Many well-intentioned people want to help create a better future for their loved ones and families by using their wealth to incentivize or discourage certain behavior, and this often works its way into their wills. For example, a person might want to encourage his son to get help for a drug problem by making a gift in a will conditional upon the son entering a rehab facility. Or a person might want to direct her daughter’s life by making a gift conditional on entering a specific profession or even marrying a certain person. Such attempts to direct the choices made by another person via a conditional gift in a will, while perhaps noble (at least in some cases), run a high risk of failing to achieve their intended effect, and an estate planning professional can provide advice on how best to actually provide the future you want for a loved one.
Many Conditional Gifts Are Not Upheld By Courts
Conditional gifts in wills present a number of challenges. First off, American courts have a long history of pushing back on what are called “deadhand provisions,” or, in other words, attempts to control another person’s use of property after the donor has died. That does not mean such conditions are automatically invalidated, but courts will find ways to do so and may be biased in that direction, especially where the provision appears to contradict public policy. For example, courts do not generally look kindly on gifts directing who a person should marry or what religion he or she should practice.
Even if the court does honor the provision, enforcing it becomes a whole other matter. A court may be unwilling to devote significant resources to making sure your nephew does indeed attend your alma mater or that your daughter visits her grandparents.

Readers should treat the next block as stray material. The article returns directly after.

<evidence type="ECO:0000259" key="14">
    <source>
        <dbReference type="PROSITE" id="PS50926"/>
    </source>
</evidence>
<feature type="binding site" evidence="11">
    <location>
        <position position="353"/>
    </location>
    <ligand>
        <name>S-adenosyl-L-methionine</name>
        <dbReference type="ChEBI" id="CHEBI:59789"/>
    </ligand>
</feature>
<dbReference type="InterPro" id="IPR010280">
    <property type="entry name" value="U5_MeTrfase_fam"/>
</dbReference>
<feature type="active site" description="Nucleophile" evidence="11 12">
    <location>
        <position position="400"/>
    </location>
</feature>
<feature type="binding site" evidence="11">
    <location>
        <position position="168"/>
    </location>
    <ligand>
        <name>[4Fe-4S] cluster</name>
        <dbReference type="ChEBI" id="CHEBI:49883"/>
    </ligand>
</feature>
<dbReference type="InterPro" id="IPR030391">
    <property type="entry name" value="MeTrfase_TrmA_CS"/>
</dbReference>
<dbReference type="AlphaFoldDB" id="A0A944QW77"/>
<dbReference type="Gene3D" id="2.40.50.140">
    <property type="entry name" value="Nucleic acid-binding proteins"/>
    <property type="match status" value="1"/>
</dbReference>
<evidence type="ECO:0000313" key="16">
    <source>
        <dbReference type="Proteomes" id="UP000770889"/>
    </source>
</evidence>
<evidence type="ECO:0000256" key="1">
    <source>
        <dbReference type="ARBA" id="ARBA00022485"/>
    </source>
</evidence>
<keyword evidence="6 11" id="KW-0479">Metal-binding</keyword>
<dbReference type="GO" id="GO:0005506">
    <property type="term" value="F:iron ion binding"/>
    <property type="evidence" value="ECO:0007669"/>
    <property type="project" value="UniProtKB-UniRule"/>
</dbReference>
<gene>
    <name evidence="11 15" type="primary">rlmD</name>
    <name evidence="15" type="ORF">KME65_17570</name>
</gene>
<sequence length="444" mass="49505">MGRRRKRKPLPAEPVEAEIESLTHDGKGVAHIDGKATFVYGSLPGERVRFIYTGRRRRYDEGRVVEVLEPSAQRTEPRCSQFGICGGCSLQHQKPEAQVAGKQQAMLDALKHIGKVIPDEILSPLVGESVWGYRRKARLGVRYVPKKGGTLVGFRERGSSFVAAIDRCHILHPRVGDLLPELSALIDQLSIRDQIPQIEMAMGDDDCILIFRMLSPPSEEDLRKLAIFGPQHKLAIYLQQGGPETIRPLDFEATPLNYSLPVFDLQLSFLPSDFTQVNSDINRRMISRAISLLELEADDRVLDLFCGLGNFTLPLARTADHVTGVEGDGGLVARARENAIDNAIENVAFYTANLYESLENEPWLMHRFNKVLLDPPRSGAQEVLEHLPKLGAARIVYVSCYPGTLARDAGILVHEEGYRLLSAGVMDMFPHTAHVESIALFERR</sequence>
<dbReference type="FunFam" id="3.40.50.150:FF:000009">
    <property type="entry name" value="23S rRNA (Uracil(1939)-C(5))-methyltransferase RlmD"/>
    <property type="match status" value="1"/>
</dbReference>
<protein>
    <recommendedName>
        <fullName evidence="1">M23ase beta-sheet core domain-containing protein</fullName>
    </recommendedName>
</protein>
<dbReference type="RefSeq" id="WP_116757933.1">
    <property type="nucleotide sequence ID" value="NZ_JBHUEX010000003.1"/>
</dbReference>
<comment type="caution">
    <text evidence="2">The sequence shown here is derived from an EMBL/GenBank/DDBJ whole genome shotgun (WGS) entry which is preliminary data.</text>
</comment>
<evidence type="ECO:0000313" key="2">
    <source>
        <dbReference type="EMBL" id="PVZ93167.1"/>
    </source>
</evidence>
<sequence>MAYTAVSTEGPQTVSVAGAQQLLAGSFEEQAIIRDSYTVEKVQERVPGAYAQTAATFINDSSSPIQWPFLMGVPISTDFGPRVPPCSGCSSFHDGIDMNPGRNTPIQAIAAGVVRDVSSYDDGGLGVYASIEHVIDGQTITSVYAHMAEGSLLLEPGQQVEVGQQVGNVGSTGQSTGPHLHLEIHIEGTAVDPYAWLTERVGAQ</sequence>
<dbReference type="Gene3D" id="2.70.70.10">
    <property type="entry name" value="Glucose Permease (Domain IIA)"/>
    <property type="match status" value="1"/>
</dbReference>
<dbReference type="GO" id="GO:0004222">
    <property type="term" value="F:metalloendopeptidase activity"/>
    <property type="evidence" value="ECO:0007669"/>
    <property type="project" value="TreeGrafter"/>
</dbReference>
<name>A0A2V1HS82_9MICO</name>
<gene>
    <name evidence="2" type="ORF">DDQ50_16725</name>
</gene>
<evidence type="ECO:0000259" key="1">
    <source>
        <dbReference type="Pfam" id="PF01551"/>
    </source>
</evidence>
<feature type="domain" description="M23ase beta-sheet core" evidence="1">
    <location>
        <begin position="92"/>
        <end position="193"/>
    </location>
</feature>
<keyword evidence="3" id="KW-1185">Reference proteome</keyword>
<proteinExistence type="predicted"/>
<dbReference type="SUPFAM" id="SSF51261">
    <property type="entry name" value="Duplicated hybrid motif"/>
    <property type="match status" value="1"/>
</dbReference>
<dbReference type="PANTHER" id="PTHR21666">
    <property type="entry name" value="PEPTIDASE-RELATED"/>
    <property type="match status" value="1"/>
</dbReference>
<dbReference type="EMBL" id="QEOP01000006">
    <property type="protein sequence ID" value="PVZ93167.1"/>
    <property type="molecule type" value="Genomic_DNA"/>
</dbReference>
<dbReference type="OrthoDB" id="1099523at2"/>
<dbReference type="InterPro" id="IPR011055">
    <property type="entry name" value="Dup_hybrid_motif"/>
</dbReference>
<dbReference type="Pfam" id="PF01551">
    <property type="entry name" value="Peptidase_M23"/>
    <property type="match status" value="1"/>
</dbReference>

Trusts Are a Better Option For Making “Conditional” Gifts
By creating a living trust or testamentary trust, you will be in a much better position to achieve the outcomes that you are looking for in providing for your beneficiaries in ways that you believe will honor them and your legacy. In a trust, you can appoint a trustee who will oversee the property in a trust and create terms which will direct that trustee to devote property to a specific cause such as college, rehab, international travel, charitable work and so on.
A trust can also take effect now (as opposed to after your death, as is the case with a will) so that you can begin the process of making focused contributions to your loved ones while you are still alive. Speak with an experienced estate planning attorney about creating a trust that can make a positive difference in the lives of your loved ones.
Work with a Pasadena Estate Planning Attorney Today
Christopher B. Johnson is an estate planning attorney in Pasadena, CA who has helped thousands of individuals and families over the past 18 years in creating and reaching their estate planning objectives, including the creation of new wills and codicils. Schedule a consultation with him today to discuss your estate planning goals.